7 Indicators That Your Students Are
Most teachers agree with the notion that student engagement is a fundamental prerequisite for the learning of mathematics. However, when it comes to implementing approaches to teaching, student engagement is rarely given the status it deserves. This is often because student engagement is not only difficult to measure, it is often confused with ‘the entertainment of students via games and jovial dispositions of the teacher’.
To overcome these implications and to help bring student engagement to the forefront of any pedagogy, when working with teachers I use the term ‘Authentic Student Engagement’ – a term that implies a student’s genuine interest in what is being taught. There are several obvious indicators that accompany authentically engaged students.
Seven indicators that you have authentic engagement:
1. Students want to be in the room.
2. Students don’t need to near the 'top of their class' in order to enjoy lessons.
3. Students find the tasks interesting.
4. Students are immersed in the work and understand what they’re learning due to the well-constructed, conceptually-based activities.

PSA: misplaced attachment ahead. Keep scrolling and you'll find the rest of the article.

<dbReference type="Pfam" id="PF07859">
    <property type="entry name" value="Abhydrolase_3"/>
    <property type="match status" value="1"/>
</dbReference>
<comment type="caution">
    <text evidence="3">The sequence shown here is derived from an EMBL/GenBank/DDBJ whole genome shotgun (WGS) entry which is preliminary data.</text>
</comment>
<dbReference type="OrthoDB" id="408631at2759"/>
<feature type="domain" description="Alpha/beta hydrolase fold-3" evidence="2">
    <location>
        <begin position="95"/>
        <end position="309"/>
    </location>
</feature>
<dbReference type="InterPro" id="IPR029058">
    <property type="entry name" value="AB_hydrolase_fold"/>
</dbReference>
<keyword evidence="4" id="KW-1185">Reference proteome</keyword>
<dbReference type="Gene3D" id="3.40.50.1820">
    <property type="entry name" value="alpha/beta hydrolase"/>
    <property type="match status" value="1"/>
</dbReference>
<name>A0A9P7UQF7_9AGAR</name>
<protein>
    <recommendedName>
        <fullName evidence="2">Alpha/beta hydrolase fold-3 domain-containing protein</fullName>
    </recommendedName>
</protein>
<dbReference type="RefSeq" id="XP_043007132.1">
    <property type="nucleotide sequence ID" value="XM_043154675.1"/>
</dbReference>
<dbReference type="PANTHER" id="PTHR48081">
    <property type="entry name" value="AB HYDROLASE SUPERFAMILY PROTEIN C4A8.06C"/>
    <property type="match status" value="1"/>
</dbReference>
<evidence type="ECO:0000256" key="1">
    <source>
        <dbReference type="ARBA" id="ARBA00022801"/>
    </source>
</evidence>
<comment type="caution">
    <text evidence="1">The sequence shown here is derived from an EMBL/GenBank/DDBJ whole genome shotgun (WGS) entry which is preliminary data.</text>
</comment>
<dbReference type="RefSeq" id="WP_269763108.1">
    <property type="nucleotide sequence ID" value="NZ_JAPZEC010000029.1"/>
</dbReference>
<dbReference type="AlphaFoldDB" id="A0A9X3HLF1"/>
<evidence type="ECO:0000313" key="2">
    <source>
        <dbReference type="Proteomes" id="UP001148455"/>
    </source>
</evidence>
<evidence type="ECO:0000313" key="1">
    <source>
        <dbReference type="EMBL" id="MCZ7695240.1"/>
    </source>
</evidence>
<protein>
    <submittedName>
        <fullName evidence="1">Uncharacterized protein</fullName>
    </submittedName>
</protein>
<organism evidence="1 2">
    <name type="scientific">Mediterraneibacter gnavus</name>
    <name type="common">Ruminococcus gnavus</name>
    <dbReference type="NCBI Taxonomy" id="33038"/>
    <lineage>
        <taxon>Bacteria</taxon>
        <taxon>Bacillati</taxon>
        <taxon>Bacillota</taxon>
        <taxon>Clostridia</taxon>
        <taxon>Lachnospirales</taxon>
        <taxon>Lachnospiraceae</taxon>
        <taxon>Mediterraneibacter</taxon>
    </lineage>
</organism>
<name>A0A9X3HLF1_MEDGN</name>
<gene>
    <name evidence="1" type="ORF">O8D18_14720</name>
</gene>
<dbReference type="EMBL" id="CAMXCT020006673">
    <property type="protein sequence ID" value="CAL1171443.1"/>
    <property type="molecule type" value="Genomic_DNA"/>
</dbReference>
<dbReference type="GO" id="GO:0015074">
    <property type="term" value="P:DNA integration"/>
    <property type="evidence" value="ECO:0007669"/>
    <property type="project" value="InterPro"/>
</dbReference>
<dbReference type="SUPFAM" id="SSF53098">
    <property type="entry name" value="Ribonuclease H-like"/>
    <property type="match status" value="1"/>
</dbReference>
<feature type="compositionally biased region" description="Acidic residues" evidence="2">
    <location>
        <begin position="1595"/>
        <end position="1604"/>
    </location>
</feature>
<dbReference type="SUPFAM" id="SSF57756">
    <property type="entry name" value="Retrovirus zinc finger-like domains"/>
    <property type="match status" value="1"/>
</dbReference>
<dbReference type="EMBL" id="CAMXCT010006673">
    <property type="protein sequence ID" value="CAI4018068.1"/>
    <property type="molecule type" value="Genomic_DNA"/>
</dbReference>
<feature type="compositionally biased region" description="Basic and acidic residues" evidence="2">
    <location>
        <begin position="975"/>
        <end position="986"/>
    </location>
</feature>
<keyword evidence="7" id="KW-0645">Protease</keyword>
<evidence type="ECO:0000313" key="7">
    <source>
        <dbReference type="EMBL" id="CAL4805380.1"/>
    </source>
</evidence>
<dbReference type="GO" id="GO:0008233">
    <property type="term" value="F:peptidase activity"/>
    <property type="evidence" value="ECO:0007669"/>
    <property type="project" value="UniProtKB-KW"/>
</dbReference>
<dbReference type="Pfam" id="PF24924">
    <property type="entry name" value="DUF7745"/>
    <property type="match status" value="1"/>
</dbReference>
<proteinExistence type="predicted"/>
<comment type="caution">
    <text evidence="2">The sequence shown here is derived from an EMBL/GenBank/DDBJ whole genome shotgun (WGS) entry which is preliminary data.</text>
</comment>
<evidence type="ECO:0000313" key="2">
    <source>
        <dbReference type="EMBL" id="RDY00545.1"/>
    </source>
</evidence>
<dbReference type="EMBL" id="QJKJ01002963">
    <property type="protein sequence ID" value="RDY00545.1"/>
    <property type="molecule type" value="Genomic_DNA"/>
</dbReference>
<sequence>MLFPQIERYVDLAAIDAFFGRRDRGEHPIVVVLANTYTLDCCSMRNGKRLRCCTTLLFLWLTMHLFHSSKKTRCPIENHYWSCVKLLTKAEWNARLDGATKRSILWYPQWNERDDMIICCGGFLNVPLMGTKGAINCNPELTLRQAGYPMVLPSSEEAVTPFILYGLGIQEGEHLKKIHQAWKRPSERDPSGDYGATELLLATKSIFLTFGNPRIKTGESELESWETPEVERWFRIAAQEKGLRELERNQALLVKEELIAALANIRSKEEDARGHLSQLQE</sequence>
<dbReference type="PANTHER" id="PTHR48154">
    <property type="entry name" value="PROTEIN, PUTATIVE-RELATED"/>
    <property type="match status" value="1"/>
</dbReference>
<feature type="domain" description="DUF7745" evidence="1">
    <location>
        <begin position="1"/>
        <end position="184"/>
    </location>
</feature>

5. Students are responsible for their own learning because they are at the centre of it.
6. The student-centred nature of the activities enabled them to have a sense of ownership over the learning.
7. Students thrive because the learning is social with peer learning being a key feature.
These signs indicate that your students are not merely engaged with lesson games or teacher-student discourse, but with the actual work being undertaken.
So now we know how to see when our students are authentically engaged, how best can we strive to have all our students exhibiting these signs?
In my experience, I’ve found that techniques from a well-structured conceptual approach to teaching mathematics can dramatically increase authentic student engagement. This is because conceptual teaching is centred around students understanding what they’re working on, becoming immersed in activities, and owning their learning.
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If you’re interested in reading more about conceptual approaches to teaching mathematics, check out this article. Otherwise, feel free to leave a comment.